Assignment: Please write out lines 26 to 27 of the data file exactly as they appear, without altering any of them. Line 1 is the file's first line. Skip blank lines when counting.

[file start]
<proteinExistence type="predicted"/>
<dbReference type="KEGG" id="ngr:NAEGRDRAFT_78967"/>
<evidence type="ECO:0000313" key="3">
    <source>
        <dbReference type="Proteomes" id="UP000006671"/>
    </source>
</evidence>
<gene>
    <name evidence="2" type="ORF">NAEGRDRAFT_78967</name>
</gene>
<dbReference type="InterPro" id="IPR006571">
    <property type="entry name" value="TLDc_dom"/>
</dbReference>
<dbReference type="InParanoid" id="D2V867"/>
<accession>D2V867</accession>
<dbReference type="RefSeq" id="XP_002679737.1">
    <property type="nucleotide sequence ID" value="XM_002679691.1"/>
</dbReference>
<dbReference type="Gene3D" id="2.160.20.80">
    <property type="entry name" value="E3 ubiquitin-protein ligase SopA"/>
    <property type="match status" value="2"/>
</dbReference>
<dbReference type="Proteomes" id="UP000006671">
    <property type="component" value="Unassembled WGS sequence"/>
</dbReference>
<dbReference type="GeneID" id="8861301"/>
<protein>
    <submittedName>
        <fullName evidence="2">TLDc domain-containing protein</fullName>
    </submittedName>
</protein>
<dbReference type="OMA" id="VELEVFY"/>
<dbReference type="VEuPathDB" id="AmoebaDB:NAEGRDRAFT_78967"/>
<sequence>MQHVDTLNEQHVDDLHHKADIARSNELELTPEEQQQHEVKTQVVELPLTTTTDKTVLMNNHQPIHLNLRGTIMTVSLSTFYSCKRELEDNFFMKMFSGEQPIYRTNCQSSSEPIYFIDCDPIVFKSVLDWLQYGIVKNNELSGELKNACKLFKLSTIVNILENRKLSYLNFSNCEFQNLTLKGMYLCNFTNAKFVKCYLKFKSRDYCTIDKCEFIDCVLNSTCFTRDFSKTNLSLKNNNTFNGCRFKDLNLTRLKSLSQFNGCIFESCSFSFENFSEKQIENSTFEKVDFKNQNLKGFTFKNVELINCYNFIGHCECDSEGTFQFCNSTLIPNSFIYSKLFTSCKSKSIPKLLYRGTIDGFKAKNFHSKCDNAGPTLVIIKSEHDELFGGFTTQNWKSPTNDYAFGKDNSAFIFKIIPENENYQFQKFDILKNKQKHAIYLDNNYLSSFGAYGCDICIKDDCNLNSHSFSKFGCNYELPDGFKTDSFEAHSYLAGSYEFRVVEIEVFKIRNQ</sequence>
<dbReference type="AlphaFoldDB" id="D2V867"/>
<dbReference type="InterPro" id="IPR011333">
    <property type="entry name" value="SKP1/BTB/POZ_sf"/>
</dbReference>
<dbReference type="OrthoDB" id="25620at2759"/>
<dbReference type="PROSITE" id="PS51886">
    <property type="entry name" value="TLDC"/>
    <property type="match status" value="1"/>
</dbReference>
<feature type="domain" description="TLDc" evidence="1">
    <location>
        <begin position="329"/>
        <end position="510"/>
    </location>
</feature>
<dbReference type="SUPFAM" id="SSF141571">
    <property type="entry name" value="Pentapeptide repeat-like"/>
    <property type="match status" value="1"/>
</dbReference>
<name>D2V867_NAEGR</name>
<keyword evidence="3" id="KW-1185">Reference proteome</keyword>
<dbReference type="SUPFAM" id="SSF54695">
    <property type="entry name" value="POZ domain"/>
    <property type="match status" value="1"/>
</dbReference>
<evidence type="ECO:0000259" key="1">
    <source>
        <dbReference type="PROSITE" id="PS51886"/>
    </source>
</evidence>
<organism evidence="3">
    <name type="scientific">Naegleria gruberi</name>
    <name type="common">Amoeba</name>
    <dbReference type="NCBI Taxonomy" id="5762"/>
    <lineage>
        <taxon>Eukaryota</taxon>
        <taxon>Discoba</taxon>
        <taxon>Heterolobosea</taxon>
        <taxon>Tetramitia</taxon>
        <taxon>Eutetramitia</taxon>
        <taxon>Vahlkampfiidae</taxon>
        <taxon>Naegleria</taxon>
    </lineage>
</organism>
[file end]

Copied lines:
<dbReference type="GeneID" id="8861301"/>
<protein>